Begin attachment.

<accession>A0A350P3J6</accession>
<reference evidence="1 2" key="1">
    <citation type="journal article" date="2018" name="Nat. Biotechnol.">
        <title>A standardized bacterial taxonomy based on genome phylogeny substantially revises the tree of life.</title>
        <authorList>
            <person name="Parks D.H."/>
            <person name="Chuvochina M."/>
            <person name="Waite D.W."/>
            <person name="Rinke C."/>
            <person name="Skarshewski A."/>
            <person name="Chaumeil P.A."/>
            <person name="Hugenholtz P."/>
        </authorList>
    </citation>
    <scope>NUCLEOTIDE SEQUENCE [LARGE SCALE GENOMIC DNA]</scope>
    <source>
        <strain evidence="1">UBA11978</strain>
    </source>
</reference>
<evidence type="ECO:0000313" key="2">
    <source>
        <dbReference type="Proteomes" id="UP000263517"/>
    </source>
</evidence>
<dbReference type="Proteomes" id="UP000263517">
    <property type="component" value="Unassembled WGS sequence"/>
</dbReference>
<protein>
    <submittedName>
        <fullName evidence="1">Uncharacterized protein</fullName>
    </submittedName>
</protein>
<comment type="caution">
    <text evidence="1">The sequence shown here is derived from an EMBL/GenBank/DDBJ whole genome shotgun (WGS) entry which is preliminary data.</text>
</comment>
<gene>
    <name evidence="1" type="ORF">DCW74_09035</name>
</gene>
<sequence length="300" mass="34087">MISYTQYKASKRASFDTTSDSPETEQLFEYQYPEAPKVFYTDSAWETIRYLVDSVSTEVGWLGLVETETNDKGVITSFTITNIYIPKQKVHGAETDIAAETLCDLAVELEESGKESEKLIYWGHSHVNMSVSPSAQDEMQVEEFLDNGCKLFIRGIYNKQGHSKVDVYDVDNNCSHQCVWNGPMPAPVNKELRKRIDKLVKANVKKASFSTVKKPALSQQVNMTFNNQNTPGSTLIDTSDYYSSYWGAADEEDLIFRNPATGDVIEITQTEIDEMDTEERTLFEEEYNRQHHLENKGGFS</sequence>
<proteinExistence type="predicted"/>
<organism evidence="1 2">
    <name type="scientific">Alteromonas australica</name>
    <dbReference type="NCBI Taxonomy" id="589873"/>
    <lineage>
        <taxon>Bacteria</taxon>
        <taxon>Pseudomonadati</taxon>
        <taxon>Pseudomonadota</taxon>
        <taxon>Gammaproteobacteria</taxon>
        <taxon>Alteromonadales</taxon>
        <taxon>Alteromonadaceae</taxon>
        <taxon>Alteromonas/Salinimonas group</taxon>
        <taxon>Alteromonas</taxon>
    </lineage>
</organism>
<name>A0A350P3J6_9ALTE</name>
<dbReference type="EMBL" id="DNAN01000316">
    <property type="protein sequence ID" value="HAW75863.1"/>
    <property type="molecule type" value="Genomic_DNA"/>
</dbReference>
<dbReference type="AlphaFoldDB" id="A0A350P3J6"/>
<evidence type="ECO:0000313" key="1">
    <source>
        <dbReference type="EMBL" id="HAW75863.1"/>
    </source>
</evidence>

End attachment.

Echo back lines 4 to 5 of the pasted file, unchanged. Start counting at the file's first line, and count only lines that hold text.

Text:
        <title>A standardized bacterial taxonomy based on genome phylogeny substantially revises the tree of life.</title>
        <authorList>